Warner Robins, Ga. – The military or the country doesn’t owe Jeremy Steen anything; no express line at the Veterans Affairs office, no low-interest rate on a home, no bill for education, no free meal with proper identification.
In fact, before anyone knew about how his life spiraled downward after exiting the military in 2005, how he would lose his fiancé to cancer this year, his driver’s license to alcohol, his kids to instability and his home to his crumbling circumstance, he had a lot of time to think. He thought about his situation, next steps, sure, but never considered how any service for veterans could help.
That was until the Georgia Veterans Education Career Transition Resource (VECTR) Center prepared a way.
“A lot of this is all new to me,” Steen said. “There are a lot more veterans out there who are down on their luck or just in a worse place, but what the VECTR Center is doing is showing there is hope for any situation.”
Steen said before his introduction to the work of the VECTR Center and even after he knew they could help, he was reluctant to share his civilian struggles with anyone. Following time in the Marines and Army, his life, while traumatic, had existed without the scars of war, and carried wounds that have largely been self-inflicted.
“The best way to put it is that for the last few years, I have existed, but I haven’t lived,” he said.
The transition has been thirteen years in the making for Steen, struggling to live day to day as a civilian with a military mentality. For the last three months, he has resided at a local Salvation Army center, homeless due to a whirlwind of circumstances – financial, physical and emotional – he was self-admittedly, “unable to handle.” He said that ingrained in him from service early on was a sense of pride about all he does; a sense he failed to put aside when it was most required of him.
As a former diesel mechanic in both branches, Steen did not see combat action during his service. Yet, service life is still so different from civilian life and when approached by his own devices, it offered him very little for ease of transition.
“The mentality they teach you in the military does not transition over well. The standard they hold you to is just a lot higher than what you are expected in civilian life,” he said. “We are so by-the-book, but the VECTR Center and this program have taught me a different approach.”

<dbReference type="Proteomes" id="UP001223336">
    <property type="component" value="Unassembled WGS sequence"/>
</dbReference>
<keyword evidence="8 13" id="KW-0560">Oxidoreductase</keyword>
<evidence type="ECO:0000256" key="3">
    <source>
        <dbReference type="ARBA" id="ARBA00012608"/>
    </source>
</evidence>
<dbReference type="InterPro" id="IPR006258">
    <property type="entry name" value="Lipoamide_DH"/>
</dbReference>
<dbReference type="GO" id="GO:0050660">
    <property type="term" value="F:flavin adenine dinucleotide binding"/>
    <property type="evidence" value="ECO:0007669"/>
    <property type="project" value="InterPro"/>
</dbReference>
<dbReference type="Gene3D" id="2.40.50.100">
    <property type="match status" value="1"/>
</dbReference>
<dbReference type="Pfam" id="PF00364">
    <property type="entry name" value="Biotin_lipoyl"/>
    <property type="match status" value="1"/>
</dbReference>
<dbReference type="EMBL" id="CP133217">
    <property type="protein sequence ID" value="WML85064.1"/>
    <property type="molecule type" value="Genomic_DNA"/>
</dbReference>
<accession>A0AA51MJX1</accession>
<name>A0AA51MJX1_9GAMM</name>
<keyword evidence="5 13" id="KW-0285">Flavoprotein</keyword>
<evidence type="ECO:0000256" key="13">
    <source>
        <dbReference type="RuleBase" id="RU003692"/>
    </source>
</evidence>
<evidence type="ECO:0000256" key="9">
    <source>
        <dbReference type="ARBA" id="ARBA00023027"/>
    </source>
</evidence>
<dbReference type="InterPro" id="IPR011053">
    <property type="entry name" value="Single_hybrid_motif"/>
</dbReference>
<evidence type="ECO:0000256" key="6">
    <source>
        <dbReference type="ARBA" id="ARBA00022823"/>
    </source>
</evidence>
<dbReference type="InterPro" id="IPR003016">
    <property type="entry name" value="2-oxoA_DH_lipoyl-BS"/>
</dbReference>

Thanks to a new Heating, Ventilation and Air Conditioning (HVAC) program from Central Georgia Technical College (CGTC) at the VECTR Center, Steen is transitioning experience as a mechanic into one of the nation’s most in-demand careers.
Serving veterans of all branches, bruises, and backgrounds, the Georgia VECTR Center is the result of statewide wherewithal between the University System of Georgia (USG) and the Technical College System of Georgia (TCSG), recognizing the need to assist service members as they transition to civilian life. The Center opened its doors in 2016 as a one-stop-shop design, housing under one roof, educational institutions and partners from Georgia Department of Veteran Services (GDVS), Georgia Department of Labor, the local Workforce Board, the Department of Veterans Affairs, and the United Way and its Mission United.
Unique to the nation and military community at large, the VECTR Center continues to serve as the standard for education, training and transition services to veterans.
Every so often, the needs of veterans expand. In order to meet those needs, leadership at the VECTR Center must do one thing above all others.
“We do a lot of listening,” said Ret. Col. Patricia Ross, the chief executive officer of the VECTR Center. “We do have interest and skills assessments that can help narrow down the options for those that are unsure of what to do next, or are simply overwhelmed at all the options, but our veteran success coaches really listen and help create a personalized plan for each veteran or their spouse.
Ross said veteran success coaches also follow up and make sure to offer support, engaging any resources that can assist a specific situation.
“It truly took the entire team and the community to help with Jeremy and many others. But, that’s what we do,” she said. “Having all served ourselves, or having been a military spouse, we understand some of the challenges and are passionate about helping others.”
If the VECTR Center has done anything for Steen, it’s been put him in projects and courses around peers who understand the precision of military training but also the need for civilian soft skills. He credits his instructors and staff at the Center in particular for this understanding.
He said he wants fellow veterans to know the work of the VECTR Center is not one of those ‘flash in the pan’ helps. It is going to be helpful for him, “many years after this,” he said.
“I don’t want to say the military owes me for anything, maybe a little more preparation for the transition, but now it’s twelve, thirteen years later, and I am just glad I have an opportunity to make everything right.”
“Thanks to this place, I have an opportunity to fix all the things I had messed up.”
Photo: Jeremy Steen is a veteran who served time in the Marines and the Army. He resides at a local Salvation Army shelter and through the Central Georgia Technical College HVAC program at the Georgia VECTR Center, he is finally learning to transition into civilian life and move past his struggles.